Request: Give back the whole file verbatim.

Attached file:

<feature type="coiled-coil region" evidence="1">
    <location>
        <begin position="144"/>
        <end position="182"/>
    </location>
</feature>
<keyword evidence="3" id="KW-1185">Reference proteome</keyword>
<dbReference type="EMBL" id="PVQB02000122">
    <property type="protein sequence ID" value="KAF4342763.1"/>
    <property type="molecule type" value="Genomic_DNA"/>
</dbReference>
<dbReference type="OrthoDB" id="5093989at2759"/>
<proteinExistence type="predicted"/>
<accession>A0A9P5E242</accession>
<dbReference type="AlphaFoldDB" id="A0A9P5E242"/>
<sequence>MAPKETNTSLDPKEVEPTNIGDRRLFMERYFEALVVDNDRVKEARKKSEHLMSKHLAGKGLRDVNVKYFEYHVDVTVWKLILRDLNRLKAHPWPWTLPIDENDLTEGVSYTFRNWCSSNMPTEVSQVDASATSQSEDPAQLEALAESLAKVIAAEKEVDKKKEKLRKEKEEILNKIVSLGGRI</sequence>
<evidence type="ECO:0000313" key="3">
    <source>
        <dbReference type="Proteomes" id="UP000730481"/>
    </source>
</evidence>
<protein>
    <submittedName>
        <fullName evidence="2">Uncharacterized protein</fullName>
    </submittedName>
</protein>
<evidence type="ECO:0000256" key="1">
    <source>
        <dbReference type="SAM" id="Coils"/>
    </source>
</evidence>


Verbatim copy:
<feature type="coiled-coil region" evidence="1">
    <location>
        <begin position="144"/>
        <end position="182"/>
    </location>
</feature>
<keyword evidence="3" id="KW-1185">Reference proteome</keyword>
<dbReference type="EMBL" id="PVQB02000122">
    <property type="protein sequence ID" value="KAF4342763.1"/>
    <property type="molecule type" value="Genomic_DNA"/>
</dbReference>
<dbReference type="OrthoDB" id="5093989at2759"/>
<proteinExistence type="predicted"/>
<accession>A0A9P5E242</accession>
<dbReference type="AlphaFoldDB" id="A0A9P5E242"/>
<sequence>MAPKETNTSLDPKEVEPTNIGDRRLFMERYFEALVVDNDRVKEARKKSEHLMSKHLAGKGLRDVNVKYFEYHVDVTVWKLILRDLNRLKAHPWPWTLPIDENDLTEGVSYTFRNWCSSNMPTEVSQVDASATSQSEDPAQLEALAESLAKVIAAEKEVDKKKEKLRKEKEEILNKIVSLGGRI</sequence>
<evidence type="ECO:0000313" key="3">
    <source>
        <dbReference type="Proteomes" id="UP000730481"/>
    </source>
</evidence>
<protein>
    <submittedName>
        <fullName evidence="2">Uncharacterized protein</fullName>
    </submittedName>
</protein>
<evidence type="ECO:0000256" key="1">
    <source>
        <dbReference type="SAM" id="Coils"/>
    </source>
</evidence>